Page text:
Easy Freedom

We ‘re drawn to book covers that depict the appearance of easy freedom.

I say the appearance because in reality it took an accomplished designer, days of thought and effort, which don’t show. It looks easy. Easy freedom, but again, why is that so attractive?

The idea of freedom has been bouncing around in my head for a few months now. My brain keeps replaying a section of the Pablo Neruda poem Walking Around, which has also stuck, gum like, to my brain for decades now.

 

Neruda writes:

It so happens that I am sick of my feet and my nails
and my hair and my shadow.
It so happens I am sick of being a man.

Still it would be marvelous
to terrify a law clerk with a cut lily,
or kill a nun with a blow on the ear.
It would be great
to go through the streets with a green knife
letting out yells until I died of the cold.

 

Maybe it’s because Neruda puts into words a very human desire. A desire for easy freedom that comes from nowhere, when we need it most, and which offers us experience. The experience of daring to break with the things we must do, and instead do the things we fear and long to do.

As I was looking for cover examples for this post, I was reminded that books geared to women readers, often show a break with rules. It’s something that I remember contemplating when I designed the jacket for Calling Invisible Women. The book is about a woman who wakes up invisible and the freedom it gives her to rectify things she would never have dared to before.  In the book her dog is the only one who can still sense her.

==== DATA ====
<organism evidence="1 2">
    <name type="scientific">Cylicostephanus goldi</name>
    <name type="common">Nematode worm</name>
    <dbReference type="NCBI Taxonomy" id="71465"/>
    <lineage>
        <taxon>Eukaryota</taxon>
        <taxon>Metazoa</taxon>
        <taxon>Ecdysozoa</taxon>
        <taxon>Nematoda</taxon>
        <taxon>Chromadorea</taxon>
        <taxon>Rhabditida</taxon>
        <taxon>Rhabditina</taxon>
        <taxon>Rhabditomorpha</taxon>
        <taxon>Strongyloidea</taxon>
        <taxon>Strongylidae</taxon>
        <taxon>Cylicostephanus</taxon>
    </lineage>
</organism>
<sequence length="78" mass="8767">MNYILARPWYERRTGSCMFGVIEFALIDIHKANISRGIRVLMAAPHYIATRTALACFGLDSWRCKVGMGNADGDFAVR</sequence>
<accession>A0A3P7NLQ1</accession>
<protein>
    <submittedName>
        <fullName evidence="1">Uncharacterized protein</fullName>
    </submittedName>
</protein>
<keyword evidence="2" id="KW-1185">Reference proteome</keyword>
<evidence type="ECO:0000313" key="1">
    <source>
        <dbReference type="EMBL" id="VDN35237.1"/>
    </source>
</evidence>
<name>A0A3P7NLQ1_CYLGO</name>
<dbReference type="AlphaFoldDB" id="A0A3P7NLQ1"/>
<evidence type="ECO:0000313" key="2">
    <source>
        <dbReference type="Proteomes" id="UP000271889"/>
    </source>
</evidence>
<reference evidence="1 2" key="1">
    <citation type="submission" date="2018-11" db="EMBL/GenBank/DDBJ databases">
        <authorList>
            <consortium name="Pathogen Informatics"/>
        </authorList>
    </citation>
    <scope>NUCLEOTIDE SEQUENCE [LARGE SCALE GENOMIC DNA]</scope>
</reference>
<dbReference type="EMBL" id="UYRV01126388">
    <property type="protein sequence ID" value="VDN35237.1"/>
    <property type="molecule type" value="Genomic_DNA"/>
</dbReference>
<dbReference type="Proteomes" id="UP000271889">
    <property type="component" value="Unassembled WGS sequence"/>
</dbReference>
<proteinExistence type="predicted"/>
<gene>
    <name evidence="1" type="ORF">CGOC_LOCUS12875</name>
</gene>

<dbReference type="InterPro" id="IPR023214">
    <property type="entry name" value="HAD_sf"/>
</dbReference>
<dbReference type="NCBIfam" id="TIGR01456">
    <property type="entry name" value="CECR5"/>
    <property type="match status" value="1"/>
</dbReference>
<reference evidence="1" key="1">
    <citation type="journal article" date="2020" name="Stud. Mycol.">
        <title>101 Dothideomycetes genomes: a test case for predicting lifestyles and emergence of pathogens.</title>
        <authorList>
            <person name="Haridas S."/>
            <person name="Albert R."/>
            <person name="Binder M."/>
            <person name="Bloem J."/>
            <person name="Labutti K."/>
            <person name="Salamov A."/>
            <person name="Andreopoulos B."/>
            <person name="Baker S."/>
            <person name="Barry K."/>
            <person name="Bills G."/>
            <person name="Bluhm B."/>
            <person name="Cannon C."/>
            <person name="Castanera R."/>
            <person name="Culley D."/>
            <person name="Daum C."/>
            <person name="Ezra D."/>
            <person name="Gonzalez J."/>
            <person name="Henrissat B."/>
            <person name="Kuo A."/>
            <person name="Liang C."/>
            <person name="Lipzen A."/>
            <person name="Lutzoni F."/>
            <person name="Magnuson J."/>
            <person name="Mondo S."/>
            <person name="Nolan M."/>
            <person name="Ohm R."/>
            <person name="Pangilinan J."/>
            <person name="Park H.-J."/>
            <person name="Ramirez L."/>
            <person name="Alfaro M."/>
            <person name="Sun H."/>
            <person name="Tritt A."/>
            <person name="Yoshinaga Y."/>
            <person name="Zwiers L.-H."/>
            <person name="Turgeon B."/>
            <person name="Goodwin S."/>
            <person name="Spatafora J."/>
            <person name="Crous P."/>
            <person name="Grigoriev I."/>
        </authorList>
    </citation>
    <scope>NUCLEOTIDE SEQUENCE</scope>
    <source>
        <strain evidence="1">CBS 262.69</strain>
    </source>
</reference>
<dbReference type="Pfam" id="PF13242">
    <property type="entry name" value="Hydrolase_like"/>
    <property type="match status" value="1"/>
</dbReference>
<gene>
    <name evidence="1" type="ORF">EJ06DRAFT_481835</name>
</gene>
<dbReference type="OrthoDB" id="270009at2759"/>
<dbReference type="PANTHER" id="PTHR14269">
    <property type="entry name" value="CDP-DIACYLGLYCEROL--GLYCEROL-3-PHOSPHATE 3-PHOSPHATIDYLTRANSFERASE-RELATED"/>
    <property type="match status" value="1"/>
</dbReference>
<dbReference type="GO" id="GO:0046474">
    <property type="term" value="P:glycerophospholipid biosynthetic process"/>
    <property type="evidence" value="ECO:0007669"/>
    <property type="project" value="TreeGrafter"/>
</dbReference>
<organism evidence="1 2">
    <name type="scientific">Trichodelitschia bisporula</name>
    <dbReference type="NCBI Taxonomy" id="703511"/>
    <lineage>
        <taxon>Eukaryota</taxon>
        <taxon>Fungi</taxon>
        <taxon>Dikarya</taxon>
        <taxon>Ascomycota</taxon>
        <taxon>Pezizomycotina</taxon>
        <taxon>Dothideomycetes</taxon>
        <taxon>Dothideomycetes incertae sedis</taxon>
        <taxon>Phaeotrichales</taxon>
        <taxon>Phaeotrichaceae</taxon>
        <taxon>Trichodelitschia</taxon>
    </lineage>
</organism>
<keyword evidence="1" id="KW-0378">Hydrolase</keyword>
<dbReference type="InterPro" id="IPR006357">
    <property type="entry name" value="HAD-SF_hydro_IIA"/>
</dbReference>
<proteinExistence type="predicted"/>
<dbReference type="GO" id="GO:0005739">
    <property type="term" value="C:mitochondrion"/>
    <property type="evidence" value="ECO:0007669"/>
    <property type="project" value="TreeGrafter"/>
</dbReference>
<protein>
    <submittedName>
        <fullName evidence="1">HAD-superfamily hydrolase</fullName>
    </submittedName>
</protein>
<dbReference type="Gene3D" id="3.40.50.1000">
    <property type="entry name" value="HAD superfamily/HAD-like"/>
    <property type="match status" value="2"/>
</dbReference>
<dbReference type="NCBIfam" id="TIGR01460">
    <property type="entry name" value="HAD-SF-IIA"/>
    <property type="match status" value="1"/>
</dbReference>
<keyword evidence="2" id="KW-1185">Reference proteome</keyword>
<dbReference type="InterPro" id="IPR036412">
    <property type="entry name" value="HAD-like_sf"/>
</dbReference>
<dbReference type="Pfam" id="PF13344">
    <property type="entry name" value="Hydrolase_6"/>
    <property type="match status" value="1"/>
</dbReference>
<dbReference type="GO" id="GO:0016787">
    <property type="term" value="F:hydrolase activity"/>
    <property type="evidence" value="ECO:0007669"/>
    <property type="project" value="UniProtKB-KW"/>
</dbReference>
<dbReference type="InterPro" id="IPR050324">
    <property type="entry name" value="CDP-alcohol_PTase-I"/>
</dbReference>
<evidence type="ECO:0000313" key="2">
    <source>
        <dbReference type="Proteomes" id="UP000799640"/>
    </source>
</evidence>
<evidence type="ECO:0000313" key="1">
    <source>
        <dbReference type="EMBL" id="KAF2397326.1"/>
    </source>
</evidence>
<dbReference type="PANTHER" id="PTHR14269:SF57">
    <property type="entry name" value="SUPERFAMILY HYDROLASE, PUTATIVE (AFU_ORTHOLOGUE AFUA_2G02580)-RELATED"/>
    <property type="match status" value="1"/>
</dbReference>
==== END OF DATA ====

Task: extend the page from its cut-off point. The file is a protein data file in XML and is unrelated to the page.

Calling Invisible Women Jacket design and  illustration by Maria Elias Art direction by Christopher Brand

Calling Invisible Women
Jacket design and  illustration by Maria Elias

Art direction by Christopher Brand

But for me, the metaphor of a dog on a leash loose without its owner was also a really novel way to show the protagonist’s sudden freedom. I got carried away illustrating this, as does the dog on the back of the jacket.

Calling Invisible Women (spine and back) Jacket design and  illustration by Maria Elias Art direction by Christopher Brand

Calling Invisible Women (spine and back)
Jacket design and  illustration by Maria Elias

Art direction by Christopher Brand

Another good example of aspirational freedom is the paperback edition of Committed written by Elizabeth Gilbert of Eat, Pray, Love fame. (The hardcover subtitle was pretty funny: A Skeptic Makes Peace with Marriage).

Jessica Hische designed the paperback cover. As you can see in Jessica’s bouncing and extremely light lettering design, both freedom and a break from commitment are shown. The broken heart represents breaking the constrains of love and the plane and its wild path, the freedom from it.

Nowhere on the cover do we see "making peace with marriage". Clearly fleeing love is more fun to show.

Committed Jacket design by Jessica Hische Art direction by Paul Buckley

Committed
Jacket design by Jessica Hische

Art direction by Paul Buckley

A more humorous example, one that could easily be added to the list of crimes in the Neruda poem above, is Erin Schell’s design for Something Missing.

The book’s protagonist is an OCD thief who only steals objects their owners won’t miss. And on the cover he freely steals a letter from the title. Which one? The spare S in MISSING, of course! The letter we won’t miss.

The gratifying thing about Something Missing is that the thief is frozen in the act of taking what he wants, and we all get to witness his freedom to take it.

Something Missing Jacket design by Erin Schell

Something Missing
Jacket design by Erin Schell

 

PS. Read Neruda’s full poem here 
PS. You can see more of my favorite covers on my Book Design Heroines Pinterest collection. visit it here.